Ex-Bristol-Myers Executive Gets Year for Insider Trading

Robert Ramnarine, a former Bristol-Myers Squibb Co. executive, was sentenced to a year and a day in prison for insider trading, U.S. Attorney Paul Fishman said.

Ramnarine, 46, also was fined $10,000 today in federal court in Trenton, New Jersey, where he pleaded guilty on June 10, according to a statement by Fishman. In pleading guilty, he admitted trading on inside information while helping the New York-based drugmaker evaluate whether to buy targeted companies.

“Ramnarine, while in possession of the inside information, purchased and sold securities based on such information and thereby received illegal profits of more than $311,361,” according to the securities fraud charge.

The former drug-firm executive admitted he illegally bought stock options before Bristol-Myers bought Amylin Pharmaceuticals and ZymoGenetics Inc., and participated in a confidential auction to buy Pharmasset Inc. He forfeited $324,777 to the U.S. Securities and Exchange Commission, which includes interest on his profit. The SEC sued him at the time of his arrest in August 2012.

Ramnarine, who lives in East Brunswick, New Jersey, faced from 30 to 37 months in prison under advisory guidelines, according to Rebekah Carmichael, a spokeswoman for Fishman. Prosecutors agreed to a lower sentence because of his health, according to Carmichael. He was sentenced by U.S. District Judge Anne Thompson.

“Mr. Ramnarine is gratified that the court imposed a sentence significantly below that recommended by the sentencing guidelines,” said his attorney, Douglas R. Jensen, in an e-mail. “He has fully disgorged the profits from the trading at issue, and accepts the court’s judgment.”

Work History

Ramnarine worked in several positions from 1997 to August 2012, including director of pensions and savings investments, executive director of pensions and savings investments and assistant treasurer for capital markets, according to Fishman.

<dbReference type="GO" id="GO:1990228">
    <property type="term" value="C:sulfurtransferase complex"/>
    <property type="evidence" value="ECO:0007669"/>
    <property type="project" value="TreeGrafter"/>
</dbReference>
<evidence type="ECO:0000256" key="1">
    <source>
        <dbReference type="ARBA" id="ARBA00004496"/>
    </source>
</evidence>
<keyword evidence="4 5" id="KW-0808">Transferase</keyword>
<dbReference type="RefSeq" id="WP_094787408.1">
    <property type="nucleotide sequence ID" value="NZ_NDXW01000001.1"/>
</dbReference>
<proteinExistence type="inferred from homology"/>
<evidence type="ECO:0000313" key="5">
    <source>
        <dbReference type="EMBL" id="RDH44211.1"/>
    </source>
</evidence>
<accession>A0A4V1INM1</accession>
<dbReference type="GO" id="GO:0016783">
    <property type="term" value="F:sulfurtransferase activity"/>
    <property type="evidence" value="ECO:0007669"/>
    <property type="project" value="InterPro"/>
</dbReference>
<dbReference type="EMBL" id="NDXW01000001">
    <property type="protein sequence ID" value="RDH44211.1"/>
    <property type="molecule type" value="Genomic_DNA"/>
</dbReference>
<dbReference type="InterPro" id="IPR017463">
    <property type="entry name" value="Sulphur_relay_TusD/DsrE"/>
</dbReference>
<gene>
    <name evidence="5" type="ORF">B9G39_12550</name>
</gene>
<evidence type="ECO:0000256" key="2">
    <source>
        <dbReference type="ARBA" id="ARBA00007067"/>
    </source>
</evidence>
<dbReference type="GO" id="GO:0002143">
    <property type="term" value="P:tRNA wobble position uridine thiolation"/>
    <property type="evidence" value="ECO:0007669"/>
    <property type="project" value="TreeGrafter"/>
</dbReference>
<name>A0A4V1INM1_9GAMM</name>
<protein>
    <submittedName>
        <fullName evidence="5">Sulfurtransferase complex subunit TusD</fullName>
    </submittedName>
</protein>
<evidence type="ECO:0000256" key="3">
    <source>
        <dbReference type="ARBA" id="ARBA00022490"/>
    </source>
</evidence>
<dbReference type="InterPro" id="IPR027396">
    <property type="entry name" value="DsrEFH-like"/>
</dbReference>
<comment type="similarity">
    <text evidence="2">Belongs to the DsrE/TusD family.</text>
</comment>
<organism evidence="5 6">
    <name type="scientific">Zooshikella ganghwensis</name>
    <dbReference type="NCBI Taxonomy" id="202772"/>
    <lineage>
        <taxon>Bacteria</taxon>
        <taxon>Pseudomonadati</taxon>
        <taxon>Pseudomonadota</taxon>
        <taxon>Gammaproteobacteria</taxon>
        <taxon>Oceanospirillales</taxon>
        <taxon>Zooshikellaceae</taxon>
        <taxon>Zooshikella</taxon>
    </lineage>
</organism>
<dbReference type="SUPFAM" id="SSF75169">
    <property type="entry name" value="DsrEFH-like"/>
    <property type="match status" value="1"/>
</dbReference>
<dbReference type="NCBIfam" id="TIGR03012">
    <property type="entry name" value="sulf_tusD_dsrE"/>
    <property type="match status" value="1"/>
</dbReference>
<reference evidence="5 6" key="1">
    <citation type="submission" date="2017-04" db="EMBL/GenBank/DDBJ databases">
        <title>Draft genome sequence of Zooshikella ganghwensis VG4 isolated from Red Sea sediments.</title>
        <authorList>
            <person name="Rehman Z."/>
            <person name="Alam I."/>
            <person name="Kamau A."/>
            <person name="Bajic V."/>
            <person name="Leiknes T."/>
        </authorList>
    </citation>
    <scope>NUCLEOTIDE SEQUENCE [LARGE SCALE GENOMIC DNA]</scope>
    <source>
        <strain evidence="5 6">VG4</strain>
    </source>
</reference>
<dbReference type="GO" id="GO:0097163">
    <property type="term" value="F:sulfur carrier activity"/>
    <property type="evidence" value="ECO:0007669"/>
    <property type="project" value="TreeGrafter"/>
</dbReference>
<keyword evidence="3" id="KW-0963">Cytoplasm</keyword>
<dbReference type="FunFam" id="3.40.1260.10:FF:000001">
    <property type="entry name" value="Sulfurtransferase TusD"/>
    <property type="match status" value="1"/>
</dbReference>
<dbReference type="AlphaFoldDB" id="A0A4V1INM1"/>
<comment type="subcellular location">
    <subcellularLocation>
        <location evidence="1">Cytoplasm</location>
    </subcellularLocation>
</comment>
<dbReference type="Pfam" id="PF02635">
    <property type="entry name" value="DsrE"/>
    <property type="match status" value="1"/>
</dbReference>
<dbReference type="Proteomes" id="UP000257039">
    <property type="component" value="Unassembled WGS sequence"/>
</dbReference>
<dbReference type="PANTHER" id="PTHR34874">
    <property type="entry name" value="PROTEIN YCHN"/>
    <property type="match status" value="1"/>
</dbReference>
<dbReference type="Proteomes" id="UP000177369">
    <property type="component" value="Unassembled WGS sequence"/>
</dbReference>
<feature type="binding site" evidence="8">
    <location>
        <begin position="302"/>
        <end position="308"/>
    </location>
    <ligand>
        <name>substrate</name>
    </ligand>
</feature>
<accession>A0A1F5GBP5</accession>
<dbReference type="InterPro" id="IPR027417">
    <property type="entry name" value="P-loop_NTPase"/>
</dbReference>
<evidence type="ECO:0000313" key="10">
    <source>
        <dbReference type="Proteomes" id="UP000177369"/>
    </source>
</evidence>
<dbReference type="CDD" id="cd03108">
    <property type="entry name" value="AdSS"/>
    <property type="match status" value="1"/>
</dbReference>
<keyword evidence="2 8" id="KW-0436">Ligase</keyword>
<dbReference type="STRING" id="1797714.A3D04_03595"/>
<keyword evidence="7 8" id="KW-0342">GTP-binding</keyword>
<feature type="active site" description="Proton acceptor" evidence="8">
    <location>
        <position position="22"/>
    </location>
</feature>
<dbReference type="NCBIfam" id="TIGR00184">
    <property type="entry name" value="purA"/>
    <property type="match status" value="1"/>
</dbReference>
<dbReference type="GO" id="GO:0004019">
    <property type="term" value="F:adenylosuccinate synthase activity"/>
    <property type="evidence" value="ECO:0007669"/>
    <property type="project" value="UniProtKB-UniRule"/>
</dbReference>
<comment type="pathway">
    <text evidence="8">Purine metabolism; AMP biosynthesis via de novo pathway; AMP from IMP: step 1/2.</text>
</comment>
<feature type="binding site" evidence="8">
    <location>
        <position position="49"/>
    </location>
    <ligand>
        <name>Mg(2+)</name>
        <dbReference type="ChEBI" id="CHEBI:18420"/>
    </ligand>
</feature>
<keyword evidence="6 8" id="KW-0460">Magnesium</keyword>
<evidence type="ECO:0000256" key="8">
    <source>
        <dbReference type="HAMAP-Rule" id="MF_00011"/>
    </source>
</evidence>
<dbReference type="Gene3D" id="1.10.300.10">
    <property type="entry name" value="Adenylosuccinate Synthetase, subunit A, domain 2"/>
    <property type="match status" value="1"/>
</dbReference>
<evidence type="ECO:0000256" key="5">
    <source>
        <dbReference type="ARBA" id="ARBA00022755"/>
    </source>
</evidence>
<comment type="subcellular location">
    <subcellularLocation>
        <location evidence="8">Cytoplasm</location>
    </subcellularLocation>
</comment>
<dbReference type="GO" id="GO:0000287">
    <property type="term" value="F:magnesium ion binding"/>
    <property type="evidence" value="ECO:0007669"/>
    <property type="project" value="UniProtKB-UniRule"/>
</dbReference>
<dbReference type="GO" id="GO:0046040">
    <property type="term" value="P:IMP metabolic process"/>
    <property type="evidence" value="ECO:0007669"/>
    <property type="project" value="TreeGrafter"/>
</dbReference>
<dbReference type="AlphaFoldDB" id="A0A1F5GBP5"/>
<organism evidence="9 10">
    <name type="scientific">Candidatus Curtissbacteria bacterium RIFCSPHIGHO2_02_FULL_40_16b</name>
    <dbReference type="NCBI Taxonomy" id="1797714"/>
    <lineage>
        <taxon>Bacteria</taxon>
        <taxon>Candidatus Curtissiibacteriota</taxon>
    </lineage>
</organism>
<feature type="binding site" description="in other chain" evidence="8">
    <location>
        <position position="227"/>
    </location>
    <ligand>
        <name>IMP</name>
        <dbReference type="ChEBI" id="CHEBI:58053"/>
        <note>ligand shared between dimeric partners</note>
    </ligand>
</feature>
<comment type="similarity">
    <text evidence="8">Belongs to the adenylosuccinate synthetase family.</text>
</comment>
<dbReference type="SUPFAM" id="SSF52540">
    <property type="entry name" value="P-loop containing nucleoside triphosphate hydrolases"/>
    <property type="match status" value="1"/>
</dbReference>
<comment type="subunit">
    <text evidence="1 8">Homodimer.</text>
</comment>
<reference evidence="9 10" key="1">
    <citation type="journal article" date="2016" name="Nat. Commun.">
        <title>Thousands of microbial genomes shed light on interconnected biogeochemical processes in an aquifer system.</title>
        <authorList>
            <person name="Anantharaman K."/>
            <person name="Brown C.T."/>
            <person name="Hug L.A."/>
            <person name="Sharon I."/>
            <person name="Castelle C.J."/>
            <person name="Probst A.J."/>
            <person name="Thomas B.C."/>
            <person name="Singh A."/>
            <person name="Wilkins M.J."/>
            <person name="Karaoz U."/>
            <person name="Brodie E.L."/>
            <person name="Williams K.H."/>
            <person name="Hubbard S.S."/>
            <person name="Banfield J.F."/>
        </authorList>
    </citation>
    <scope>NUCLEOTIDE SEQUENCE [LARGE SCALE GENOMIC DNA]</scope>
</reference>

Through those positions, he learned inside information about potential acquisition targets.

Ramnarine admitted that he made $55,784 in illicit profit on options he bought before Bristol-Myers announced on June 29, 2012, that it would buy Amylin for $7 billion.

Bristol-Myers also engaged in discussions from Oct. 13 to Nov. 17 of 2011 about potentially acquiring Pharmasset, which was developing oral drugs for hepatitis C, or HCV. The 82-employee company had a net loss of $91.2 million for the year ended Sept. 30 and no products on the market.

‘Limited Auction’

Pharmasset took offers in a “limited auction process” through its investment banking firm, Morgan Stanley Smith Barney LLC, according to the Federal Bureau of Investigation complaint.

Bristol-Myers withdrew on Nov. 17. On the next day, a Friday, Pharmasset closed at $72.67, with trading volume of 1.03 million shares.

The companies announced the following Monday that Gilead, the world’s largest maker of HIV medicines, would buy Pharmasset for $11 billion, or $137 a share in cash, a premium of 89 percent. Volume rose to 7.1 million shares.

Ramnarine made $225,026 in illicit profit on the deal, buying some of his options on his work-issued BlackBerry, according to the arrest complaint.

The SEC was so suspicious of the circumstances surrounding Gilead’s announcement that it opened an insider-trading investigation that day, agency officials said at the time of his arrest.

Bristol-Myers also agreed in 2010 to pay $885 million for ZymoGenetics, according to the FBI complaint. Ramnarine, who bought ZymoGenetics options, performed due diligence on the deal. He made a profit of $30,551 on the transaction, according to the FBI.

Net Searches

From his office in Princeton, New Jersey, Ramnarine conducted Internet searches to determine whether he could be detected by authorities, according to the SEC civil complaint. One search was on the term “can stock option be traced to purchase inside trading,” according to the SEC.

A defendant who gets a year and a day in prison is eligible for early release with good-time credit.

The case is U.S. v. Ramnarine, 13-cr-00387, U.S. District Court, District of New Jersey (Trenton).

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